I’m reading Margaret Atwood’s The Handmaid’s Tale, for the first time. And while the book was written almost thirty years ago, there are still scary cultural and political parallels between the environment in the book and our current time. But I just can’t imagine a world where information is so suppressed that we become servile in order to survive. But then, I work at a library where the freedom to read and the freedom of information are the cornerstones of the profession. I’m lucky to study and work in this world. But I know that there is a much larger world outside of this. A world that doesn’t understand why libraries are relevant, and that thinks books are dead.
What we hear over and over again in the media is that libraries are irrelevant, that information comes from the internet, and that spending money on public libraries is a waste, especially during economic downturns. But what people fail to remember, or even realize, is that the internet, and the search engines we use to navigate it, are censored. The information we receive may seem abundant, and it is. But it is also prescribed to us based on our preferences and we are certainly not kept anonymous as users. Public libraries are the last places where we can anonymously access information, and where our privacy is protected by law. Public libraries do not keep records of book borrowing history and do not censor what is being borrowed by anyone regardless of gender, race, religion or age.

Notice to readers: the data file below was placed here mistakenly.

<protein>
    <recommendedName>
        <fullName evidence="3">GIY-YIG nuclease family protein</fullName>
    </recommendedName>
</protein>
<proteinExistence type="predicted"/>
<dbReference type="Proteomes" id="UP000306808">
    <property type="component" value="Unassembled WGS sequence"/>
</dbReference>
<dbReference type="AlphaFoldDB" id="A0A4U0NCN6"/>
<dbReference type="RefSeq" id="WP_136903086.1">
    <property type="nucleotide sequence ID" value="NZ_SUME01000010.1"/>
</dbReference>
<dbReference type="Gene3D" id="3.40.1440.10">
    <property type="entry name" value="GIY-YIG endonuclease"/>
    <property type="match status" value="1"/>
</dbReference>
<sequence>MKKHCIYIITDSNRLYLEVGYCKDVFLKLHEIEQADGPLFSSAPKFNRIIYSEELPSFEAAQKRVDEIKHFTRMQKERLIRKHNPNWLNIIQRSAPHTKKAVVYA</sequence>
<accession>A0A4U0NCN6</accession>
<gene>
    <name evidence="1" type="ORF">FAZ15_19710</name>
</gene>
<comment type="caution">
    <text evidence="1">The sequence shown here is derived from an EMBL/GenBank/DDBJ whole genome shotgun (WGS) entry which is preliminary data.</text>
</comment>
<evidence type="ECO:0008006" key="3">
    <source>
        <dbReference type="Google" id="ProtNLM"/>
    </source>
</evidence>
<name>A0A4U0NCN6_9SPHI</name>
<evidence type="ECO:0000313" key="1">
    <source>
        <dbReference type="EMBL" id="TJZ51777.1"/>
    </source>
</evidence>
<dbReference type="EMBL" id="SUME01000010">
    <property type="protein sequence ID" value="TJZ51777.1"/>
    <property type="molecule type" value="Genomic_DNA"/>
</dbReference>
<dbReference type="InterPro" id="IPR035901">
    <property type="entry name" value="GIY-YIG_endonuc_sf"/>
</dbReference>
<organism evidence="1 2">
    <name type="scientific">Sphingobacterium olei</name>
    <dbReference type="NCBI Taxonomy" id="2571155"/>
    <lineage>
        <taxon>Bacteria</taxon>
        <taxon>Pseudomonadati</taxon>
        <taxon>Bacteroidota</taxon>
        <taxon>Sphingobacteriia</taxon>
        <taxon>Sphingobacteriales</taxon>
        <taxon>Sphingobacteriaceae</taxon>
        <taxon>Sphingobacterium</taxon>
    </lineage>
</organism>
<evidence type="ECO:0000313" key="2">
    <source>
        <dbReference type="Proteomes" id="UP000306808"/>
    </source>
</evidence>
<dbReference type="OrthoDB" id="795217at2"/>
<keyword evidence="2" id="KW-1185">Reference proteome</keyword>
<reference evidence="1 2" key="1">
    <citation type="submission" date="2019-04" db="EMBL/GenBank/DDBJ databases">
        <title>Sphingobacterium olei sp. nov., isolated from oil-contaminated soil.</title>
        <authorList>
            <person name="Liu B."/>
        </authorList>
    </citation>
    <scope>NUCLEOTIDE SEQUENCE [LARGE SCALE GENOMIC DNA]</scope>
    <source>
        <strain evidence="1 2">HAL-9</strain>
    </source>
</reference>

In the dystopian future depicted in The Handmaid’s Tale, society becomes so far “lost” in morality that a fundamentalist conservative movement gains power and enforces laws that treat humans as physical vessels for procreation. Intellect, sexuality, and physicality are all restricted to the basic levels necessary to stay alive. People are kept this way through forced ignorance and complete lack of access to information. The basic human right to information is gone, and what comes of it is a terrifying society where our bodies and minds are separated, no one is whole.
As I’m reading I keep thinking that libraries, especially public libraries, keep us from this future. Through lending books, yes, but also through the ability to meet in a common space we share with our neighbors. So if this notion is outdated, then what do we have to look forward to in the future? It’s not so idealistic to imagine a world where neighbors share space, knowledge, and respect for one another. It happens at public libraries every day.